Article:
The dream was playing first grade, playing my debut in First Grade game was the biggest thrill, and a couple of times I captained the team.  Ian Schubert drove a liquor truck, he was terrible with the referees.  He used to argue with them all the time,  I was a bit more diplomatic.  I was only captain half a dozen times.  I made it to 100 First Grade games for a Foundation Club with was a big thrill, considering I started so late. 

Who was your most respected rival?

Early on Mario Fenech, Ben Elias and Royce Simmons.  The Walters brother came through later on.  My last season I played against Brisbane, winning 3 or 4 against the feed, tied heads against the current Australia hooker.

Who was the best team you played against?

Manly were a strong side.  The biggest hiding came against Canterbury, it was a TV game at the SCG, it was embarrassing. 

When did you know it was time to give the game away?

The 1990 season I played a Reserve Grade games, I didn't get along with John Bailey, the coach, he didnt like my age, didnt matter what i did he wasn't going to pick me.  I went over and played a season in England, which was a great experience. 

What followed after football?

I focused on teaching, and refereed for  4-5 years. I gave it away when my kids were growing up.

What was it like having a career during football and ?

It's very important, rl you think it can last forever, but it only lasts a few.  The biggest contract i was getting was the same as teaching.  Even if I was playing now I would be doing some sort of training.  We trained 4-5 times a week when I played.  Some clubs encourage    I enjoy it, the whole culture, I even taught in england, enjoyed the teaching experience.  Some kids different ....positive see ex students start own families, business etc.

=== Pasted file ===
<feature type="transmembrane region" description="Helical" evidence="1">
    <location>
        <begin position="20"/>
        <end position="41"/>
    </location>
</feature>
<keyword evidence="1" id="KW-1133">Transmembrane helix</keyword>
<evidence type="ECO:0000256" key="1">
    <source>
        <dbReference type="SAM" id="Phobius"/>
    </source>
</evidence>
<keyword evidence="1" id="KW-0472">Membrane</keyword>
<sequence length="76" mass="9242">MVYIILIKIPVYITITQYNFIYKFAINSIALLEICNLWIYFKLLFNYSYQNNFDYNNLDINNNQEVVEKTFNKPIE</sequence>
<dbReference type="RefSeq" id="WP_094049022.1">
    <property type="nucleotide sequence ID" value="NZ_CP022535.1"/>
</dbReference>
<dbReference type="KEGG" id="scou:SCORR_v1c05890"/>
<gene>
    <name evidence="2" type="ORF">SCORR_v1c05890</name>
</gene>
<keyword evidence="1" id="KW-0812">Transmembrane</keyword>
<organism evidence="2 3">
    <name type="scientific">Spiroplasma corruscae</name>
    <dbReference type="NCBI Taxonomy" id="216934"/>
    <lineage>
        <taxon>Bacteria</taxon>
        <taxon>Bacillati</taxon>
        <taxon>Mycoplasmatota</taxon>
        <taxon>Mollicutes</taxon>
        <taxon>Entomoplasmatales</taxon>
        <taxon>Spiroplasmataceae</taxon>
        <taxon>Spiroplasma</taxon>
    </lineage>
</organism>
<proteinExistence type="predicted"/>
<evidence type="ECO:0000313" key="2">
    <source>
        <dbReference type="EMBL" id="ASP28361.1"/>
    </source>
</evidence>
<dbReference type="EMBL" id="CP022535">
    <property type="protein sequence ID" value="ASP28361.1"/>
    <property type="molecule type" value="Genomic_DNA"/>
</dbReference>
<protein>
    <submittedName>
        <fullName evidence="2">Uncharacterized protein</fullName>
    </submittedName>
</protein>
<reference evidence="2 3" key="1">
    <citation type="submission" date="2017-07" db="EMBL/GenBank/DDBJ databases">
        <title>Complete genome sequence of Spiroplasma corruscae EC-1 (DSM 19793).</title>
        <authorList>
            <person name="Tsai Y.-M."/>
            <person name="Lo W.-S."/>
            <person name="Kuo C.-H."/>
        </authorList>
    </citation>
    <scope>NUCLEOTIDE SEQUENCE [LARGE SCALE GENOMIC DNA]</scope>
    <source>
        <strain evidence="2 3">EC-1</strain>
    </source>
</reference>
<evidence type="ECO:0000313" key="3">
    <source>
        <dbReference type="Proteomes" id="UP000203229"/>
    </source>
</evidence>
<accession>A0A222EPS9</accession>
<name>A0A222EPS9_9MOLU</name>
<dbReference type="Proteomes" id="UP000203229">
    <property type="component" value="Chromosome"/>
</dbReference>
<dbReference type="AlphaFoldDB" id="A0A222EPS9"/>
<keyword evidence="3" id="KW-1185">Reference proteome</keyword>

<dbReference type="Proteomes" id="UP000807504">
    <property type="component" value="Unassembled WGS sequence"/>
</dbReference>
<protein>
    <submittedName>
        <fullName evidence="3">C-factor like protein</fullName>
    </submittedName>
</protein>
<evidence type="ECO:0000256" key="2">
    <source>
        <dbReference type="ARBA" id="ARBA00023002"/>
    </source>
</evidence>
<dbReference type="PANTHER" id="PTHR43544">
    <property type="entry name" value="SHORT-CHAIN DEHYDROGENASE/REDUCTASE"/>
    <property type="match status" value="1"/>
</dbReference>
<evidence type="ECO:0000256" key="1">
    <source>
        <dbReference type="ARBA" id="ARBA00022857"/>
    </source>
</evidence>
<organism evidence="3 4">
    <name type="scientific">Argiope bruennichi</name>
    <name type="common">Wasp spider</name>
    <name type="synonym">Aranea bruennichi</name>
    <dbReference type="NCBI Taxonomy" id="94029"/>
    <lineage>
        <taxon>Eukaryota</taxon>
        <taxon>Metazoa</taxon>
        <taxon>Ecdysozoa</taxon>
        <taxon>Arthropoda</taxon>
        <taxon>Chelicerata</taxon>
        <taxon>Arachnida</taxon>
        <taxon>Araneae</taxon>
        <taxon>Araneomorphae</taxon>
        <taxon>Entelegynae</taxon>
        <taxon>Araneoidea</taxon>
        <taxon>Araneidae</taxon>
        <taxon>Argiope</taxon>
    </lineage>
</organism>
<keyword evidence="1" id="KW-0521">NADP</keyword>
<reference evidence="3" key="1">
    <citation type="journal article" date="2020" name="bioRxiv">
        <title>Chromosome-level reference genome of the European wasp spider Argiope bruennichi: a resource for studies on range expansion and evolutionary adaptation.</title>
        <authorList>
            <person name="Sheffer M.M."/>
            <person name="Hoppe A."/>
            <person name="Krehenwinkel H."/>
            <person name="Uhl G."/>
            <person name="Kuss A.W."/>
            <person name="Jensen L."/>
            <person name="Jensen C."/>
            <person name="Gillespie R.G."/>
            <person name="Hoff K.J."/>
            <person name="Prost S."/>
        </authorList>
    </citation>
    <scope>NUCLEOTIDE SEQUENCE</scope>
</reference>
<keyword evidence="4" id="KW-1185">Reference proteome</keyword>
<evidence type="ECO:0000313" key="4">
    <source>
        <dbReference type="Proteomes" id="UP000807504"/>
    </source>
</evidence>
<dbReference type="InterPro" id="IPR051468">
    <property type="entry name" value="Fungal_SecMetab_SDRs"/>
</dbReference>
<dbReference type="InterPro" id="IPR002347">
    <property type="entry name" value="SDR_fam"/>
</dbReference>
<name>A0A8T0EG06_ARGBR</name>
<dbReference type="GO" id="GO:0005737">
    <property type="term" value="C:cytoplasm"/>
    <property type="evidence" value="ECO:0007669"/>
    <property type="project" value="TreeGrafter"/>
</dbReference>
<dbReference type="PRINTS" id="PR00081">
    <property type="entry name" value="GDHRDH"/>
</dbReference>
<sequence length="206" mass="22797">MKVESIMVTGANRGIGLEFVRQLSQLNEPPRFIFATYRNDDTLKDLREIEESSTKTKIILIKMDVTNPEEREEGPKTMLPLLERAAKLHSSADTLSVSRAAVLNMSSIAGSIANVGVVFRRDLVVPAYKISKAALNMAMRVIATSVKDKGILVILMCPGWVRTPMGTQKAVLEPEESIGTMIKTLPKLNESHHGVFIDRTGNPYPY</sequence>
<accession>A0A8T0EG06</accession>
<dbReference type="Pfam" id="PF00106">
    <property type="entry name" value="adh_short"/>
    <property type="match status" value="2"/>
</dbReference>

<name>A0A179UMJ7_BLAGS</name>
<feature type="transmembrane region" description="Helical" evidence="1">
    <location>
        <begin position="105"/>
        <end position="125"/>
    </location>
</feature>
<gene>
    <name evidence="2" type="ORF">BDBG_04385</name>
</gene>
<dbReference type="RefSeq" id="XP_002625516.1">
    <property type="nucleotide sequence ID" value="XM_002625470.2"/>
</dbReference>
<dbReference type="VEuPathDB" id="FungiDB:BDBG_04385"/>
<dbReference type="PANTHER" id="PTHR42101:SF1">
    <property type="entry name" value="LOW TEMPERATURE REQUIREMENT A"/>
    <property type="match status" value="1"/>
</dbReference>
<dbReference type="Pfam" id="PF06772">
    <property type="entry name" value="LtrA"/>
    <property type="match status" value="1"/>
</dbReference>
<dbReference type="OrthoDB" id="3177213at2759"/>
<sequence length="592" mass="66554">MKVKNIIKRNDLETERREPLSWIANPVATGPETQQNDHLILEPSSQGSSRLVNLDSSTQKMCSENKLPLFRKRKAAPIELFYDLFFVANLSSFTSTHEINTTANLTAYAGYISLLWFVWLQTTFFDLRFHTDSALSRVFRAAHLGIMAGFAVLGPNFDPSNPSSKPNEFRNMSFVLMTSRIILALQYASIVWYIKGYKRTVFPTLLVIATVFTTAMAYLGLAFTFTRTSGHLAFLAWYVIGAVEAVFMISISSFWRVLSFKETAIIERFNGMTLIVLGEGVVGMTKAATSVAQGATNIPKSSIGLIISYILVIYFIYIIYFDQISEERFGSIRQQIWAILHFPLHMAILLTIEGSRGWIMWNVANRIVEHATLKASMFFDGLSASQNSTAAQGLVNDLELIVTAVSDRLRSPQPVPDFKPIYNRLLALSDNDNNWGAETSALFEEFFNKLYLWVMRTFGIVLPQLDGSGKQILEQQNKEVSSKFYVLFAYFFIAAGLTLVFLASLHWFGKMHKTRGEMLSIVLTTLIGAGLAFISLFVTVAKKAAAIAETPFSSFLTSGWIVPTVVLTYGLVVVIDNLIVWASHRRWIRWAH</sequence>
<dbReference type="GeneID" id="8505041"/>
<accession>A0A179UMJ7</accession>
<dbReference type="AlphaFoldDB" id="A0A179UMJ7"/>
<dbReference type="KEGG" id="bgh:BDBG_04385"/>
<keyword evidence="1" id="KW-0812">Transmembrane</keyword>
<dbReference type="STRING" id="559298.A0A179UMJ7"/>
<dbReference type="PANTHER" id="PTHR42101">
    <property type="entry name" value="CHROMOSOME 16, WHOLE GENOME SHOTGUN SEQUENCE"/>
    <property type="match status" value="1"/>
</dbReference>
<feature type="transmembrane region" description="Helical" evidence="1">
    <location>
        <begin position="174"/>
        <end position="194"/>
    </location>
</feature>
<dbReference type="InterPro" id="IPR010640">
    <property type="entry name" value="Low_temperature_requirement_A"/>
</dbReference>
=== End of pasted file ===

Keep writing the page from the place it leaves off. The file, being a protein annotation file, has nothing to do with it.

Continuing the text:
How has the game changed since your playing days?

It is a different game altogether, it is less skilful, more athletic.  The game has sped up a lot, I would be suited to todays game as a dummy half.  The scrummaging rules changed during my days which hurt me, I was quite as a good scrummaging hooker.  More endurance when I played, now its power. 

Did you keep a scrap book?

Had one for awhile, for my kids to see it.  Would have liked to be more vigilant with it. 

favourite restaurant

All Asian, Creek food, seasfood, thai chinese, vietnamese, my mums the best cook ever.  My wife and I go out a lot